My Journey to Edmonton
Coming from a small city in Saskatchewan, where most people knew who you were, who your family’s last three generations were; it was a big change moving to Toronto where maybe you knew a handful of people, and maybe some of the family’s history as first generation Canadians.
My next big move was coming from Toronto, to Edmonton, Alberta. My husband moved here for work, as I attended school out east. I was unhappy leaving the bustling hum of the Greater Toronto Area, commonly known as the GTA.
My first month in Edmonton, I found it too quite, and longed for either more noise, or the comfort of the small city Saskatchewan feel I loved when I grew up.
I found both eventually as I continued to grow, and live in Edmonton. As the seasons changed, I explored the events, farmers’ markets, the River Valley, but still had not found the sense of community I craved for.
I found that feeling when the Fort McMurray fires happened.
Fire Hits Close to Home
When I heard, and than saw on social media the devastation these 90,000 some people were going through, I needed to help them anyway I could.
When the Slave Lake fire happened, I was on the other side of the country, and felt no emotional connection to them. When Calgary flooded, I felt sympathy and donated some time and money to the Red Cross. But, when Fort McMurray blazed, it hit closer to my heart as I had been there. My husband had worked there. I knew people that were being driven from their homes and losing work due to the fires.
I joined a group on Facebook that a friend invited me to. I posted what I could help with, and my contact information for anyone who needed the help I was able to offer.
One night, I received a call about the spare room my husband and I offered up. During the conversation with the woman on the other end, I told her that I could come to the airport to get her. There was a flight coming in at midnight from Fort McMurray, and the wave of love, and caring hearts that welcomed these wandering souls at the airport was overwhelming to watch, but incredible to feel. There were people with signs offering: food, rides to the set up shelters in the city, as well as people opening up their homes to offer some normalcy in all the chaos the Fort McMurray families were feeling.
My husband and I had two families needing to stay with us for a short time. One was a mother of three, and another was a mom and son, whom my husband had worked with in Fort McMurray. We felt like we gave so little, but to these families, they were so grateful, that it seemed like we gave them the world. It was very humbling for me, and seeing the amazing Edmontonians rally to support Fort McMurray was joyous to witness.
I know it was not just Edmontonians, but all of Canada.
Putting the Brand Promise & Talents to Work
I am a photographer for Cashco Financial, and I am part of an amazing company that has a brand promise, Cashco Cares. It is one thing for a company to say they care about the communities they are a part of. It is entirely different when they show they care.
I became part of a photographers’ group that were offering up their skills for free to the Fort McMurray families. These photographers came from all over Canada, from the east coast of Nova Scotia, all the way to the west coast of British Columbia.
When majority of the evacuation happened, it was right around Mother’s Day. There were groups of us all over the Edmonton area offering free family photos to the evacuees. We hoped we could help capture new family memories, to replace ones that were lost.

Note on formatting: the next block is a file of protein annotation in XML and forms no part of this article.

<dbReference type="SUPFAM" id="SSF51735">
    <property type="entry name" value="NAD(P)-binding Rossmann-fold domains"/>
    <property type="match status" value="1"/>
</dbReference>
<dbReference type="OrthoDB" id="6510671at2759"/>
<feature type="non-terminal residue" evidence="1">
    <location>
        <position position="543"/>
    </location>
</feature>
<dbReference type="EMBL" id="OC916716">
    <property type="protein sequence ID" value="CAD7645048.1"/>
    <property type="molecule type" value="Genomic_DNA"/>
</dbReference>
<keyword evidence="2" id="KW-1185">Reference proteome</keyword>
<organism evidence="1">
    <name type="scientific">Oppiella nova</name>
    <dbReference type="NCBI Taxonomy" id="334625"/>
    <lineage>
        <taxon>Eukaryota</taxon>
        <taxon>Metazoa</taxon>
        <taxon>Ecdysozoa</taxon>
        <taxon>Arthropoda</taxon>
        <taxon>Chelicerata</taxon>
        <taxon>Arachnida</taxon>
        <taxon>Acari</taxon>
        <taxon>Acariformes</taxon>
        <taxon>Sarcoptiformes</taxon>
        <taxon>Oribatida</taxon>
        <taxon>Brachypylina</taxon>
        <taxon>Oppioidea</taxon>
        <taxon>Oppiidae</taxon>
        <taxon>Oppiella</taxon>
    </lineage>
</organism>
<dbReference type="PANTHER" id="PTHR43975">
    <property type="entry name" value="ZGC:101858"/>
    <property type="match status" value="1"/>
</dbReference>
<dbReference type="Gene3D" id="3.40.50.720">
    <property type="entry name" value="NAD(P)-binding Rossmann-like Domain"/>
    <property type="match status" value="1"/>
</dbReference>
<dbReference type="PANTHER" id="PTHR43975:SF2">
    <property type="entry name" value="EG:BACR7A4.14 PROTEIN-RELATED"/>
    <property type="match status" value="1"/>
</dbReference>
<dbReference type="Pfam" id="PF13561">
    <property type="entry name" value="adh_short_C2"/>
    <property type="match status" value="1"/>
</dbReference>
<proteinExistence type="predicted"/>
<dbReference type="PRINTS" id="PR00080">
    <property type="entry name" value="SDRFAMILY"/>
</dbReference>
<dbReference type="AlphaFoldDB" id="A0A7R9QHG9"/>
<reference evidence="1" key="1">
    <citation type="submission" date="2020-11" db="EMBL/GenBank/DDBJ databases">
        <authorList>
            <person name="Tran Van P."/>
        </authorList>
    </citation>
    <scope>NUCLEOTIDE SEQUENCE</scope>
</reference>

Cashco Financial’s Cashco Cares brand promise enabled me to do more than just photos. The people that create the company rallied together and entrusted me with multiple gift cards for: food, gas, movies, and clothing, to hand to the families that arrived at our events.
It was incredible to be part of such an amazing company, but to see the gratitude on the families faces when they were told the photos were free of charge, but as well as received a hand written card with a gift card… it was a truly humbling experience.
Through the photographers’ group, I was able to meet a young couple that had lost their wedding day to fire evacuations. But again, Albertans rose to the challenge and whipped up a beautiful wedding ceremony and reception for this young couple.
My husband and I could not make it to the ceremony (through it looked beautiful through the pictures I have seen, and experiences the guests shared with me), but was able to capture the memories of the reception. The love for this couple was great. One could not be touched by the amount of love, and compassion that overflowed from the Albertans that came together to make the wedding happen in such a short time.
Cashco Financial’s volunteer project allowed me: to edit the photos I took during work hours. They allowed me to leave at a moments notice to prepare my home for the families that were arriving to stay with my husband and I. As well as give some families gift cards for not only the essentials, but as well as for the movies to give them a little sense of normalcy.
In the tragedy of the Fort McMurray fires I have found that community feel, not only in Alberta, but in the company I work for.
The people that were taking time to go volunteer at donation places, opening up their homes, donating what they could to the Red Cross, was wonderful to see.
It brought everyone together and that is why no matter what the economy, Mother Nature, or tragedies that are thrown our way, we will remain Alberta strong. Not just as people, but as a company as well. We are here to help.
Please take a time to check out our Cashco Care page HERE! Ideas and thoughts are more than welcome.